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Khashoggi: the Saudi crisis continues

November 21, 2017 at 3:49 am

Saudi billionaire Prince Al-Waleed detained in corruption inquiry – Cartoon [Sabaaneh/MiddleEastMonitor]

Political analyst Jamal Khashoggi has said that Saudi Arabia is now quietly witnessing “billion-dollar settlements with a number of non-arrested princes, under which the funds of the Ministry of Finance will be recovered, and lands’ shares and properties will be transferred to the state.”

The Saudi website, Sabq, said that the Saudi General Auditing Bureau (GAB) has issued a report which revealed huge financial irregularities in one of the sectors of the Ministry of National Guard including violations in the systems, regulations, payroll, allowances and financial benefits as well as recruitment and contracting.

The website said that among the irregularities that the GAB’s report has monitored was the payment of an administrative allowance of 236 thousand riyals. It stated that one of the administrators was paid more than 99,000 riyals as a monthly salary in addition to other salaries ranging from 70 to 63 thousand riyals. As for those who work in the field of healthcare, some earn more than 87 thousand riyals and others earn between 86 and 81 thousand riyals. Some of the pharmacists in this field earn salaries of more than 50 thousand riyals.

Recovered funds expected

Concerning reimbursing funds from the detainees, a prominent Saudi official revealed that Saudi Arabia expects to recover between 50 and 100 billion dollars from the settlement deals with those arrested in the anti-corruption campaign, which has shown that prominent princes, officials, and billionaires have been involved in corruption.

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The US Bloomberg News Agency quoted the official, as saying that the authorities had offered the suspects compromises to avoid the trial. If they agree, discussions would be held with a special committee to determine the details.



The purge has also reached the army. The senior official said that the Saudi authorities arrested 14 retired military officers who had served in the Ministry of Defence, and two retired National Guard officers on suspicion of being involved in financial contracts which were deemed corrupt. He added that no officer currently serving in the military had been arrested.

This campaign comes at a sensitive time for Saudi Arabia, which has an absolute monarchy and has been suffering from the worst economic slowdown since 2009, as well as the political unrest in the region, which is mainly caused by Prince Mohammad’s aggressive foreign policy to counter Iran’s influence.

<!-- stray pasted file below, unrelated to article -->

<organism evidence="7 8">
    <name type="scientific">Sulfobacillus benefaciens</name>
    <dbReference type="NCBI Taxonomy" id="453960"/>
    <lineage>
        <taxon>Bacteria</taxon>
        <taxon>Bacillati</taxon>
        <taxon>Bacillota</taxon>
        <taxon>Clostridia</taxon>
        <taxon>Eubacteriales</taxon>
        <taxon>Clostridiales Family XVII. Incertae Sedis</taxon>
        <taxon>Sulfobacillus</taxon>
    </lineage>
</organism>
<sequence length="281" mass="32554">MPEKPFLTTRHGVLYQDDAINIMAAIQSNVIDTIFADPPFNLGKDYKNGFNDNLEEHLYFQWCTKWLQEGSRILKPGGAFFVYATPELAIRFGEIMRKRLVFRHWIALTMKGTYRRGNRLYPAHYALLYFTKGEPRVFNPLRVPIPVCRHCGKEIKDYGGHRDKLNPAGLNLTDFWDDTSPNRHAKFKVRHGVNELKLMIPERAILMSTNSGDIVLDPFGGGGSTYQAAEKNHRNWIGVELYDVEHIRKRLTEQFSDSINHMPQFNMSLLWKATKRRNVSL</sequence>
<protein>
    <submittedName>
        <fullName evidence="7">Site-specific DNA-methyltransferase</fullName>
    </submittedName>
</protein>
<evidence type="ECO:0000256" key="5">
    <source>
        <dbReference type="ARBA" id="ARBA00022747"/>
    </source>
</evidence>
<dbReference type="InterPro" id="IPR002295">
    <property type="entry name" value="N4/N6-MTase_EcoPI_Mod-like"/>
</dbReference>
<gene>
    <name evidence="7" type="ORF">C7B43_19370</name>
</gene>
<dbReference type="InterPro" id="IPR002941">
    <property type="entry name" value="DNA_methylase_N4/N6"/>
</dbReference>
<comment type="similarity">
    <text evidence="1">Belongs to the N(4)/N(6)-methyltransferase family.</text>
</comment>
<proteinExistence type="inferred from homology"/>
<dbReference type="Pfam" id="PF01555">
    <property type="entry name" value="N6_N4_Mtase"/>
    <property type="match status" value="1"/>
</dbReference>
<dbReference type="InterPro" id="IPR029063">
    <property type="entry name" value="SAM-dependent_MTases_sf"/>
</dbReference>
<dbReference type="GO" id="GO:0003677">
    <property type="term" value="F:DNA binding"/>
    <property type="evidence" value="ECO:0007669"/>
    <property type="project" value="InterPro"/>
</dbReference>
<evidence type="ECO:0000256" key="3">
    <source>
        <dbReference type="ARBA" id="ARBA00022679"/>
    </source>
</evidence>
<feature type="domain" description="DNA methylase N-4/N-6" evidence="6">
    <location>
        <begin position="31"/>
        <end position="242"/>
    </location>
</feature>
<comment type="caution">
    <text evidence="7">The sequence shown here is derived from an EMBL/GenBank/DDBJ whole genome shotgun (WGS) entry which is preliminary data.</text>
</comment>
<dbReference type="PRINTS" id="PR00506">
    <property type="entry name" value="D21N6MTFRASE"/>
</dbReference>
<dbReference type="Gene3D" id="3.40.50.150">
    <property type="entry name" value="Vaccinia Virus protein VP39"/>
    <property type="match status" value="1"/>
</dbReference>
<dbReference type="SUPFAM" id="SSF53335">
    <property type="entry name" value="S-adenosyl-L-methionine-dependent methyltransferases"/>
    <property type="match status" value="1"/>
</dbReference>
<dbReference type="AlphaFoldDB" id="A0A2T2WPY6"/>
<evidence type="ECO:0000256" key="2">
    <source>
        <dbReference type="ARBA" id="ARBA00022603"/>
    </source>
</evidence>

In the past two years, the prince has thrown Saudi Arabia into a war in Yemen and has led a regional blockade against the neighbouring state of Qatar.

At the local level, Prince Mohammad’s post-oil plan has seen the authorities’ cut of support and announcement of plans to sell state assets to the general public, including Aramco, the large Saudi Arabian Oil Company.


Ziad Daoud, an economist at The US Bloomberg Economic News Agency who lives in Dubai, wrote in a memo that the purge operation is likely to affect private investment that is already witnessing recession, which would negatively affect economic growth next year (2018).

He added: “This investment’s negative impact on economic growth is likely to be significant. Global investment tends to fluctuate and undergo sharp changes in orientations, and Saudi Arabia is no exception.”

In light of absence of compromises on global corruption issues, Saudi Arabia lacks the transparent institutional mechanisms which are used in other countries to determine financial sanctions. It is worth mentioning that the authorities said that the accused figures will get their legal rights.

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Jean-Michel Saliba, an economist at the Bank of America – Merrill Lynch, who lives in London, said it is unlikely that the recovered funds would provide a significant support to the central bank’s foreign exchange reserves, which fell by about 260 billion dollars from their highest levels in 2014.

Saliba wrote that international stocks in Saudi private companies, except banks and investment funds, have not exceeded 100 billion dollars at the end of 2015. He added: “We expect only a small portion of these stocks to be compromised in this investigation.”

The Saudi Arabian Capital Market Authority (CMA) has frozen the trading bank accounts of the detained or investigated people, according to insiders of this matter. Saudi authorities claimed that at least 100 billion dollars have been embezzled or corrupted over decades.

Limited-scope operation

On Thursday, November 16th 2017, the Saudi Minister of Energy, Industry, and Mineral Resources, Khalid Al-Falih, said that the purge would not affect foreign investment or the kingdom’s plan for the initial public offering of its oil company.

On the sidelines of the climate conference in Bonn, Germany, Al-Falih told reporters: “I am in contact with many foreign investors, and everyone knows that this is a very limited local issue. All in all, the government is conducting a long-awaited internal purge process.”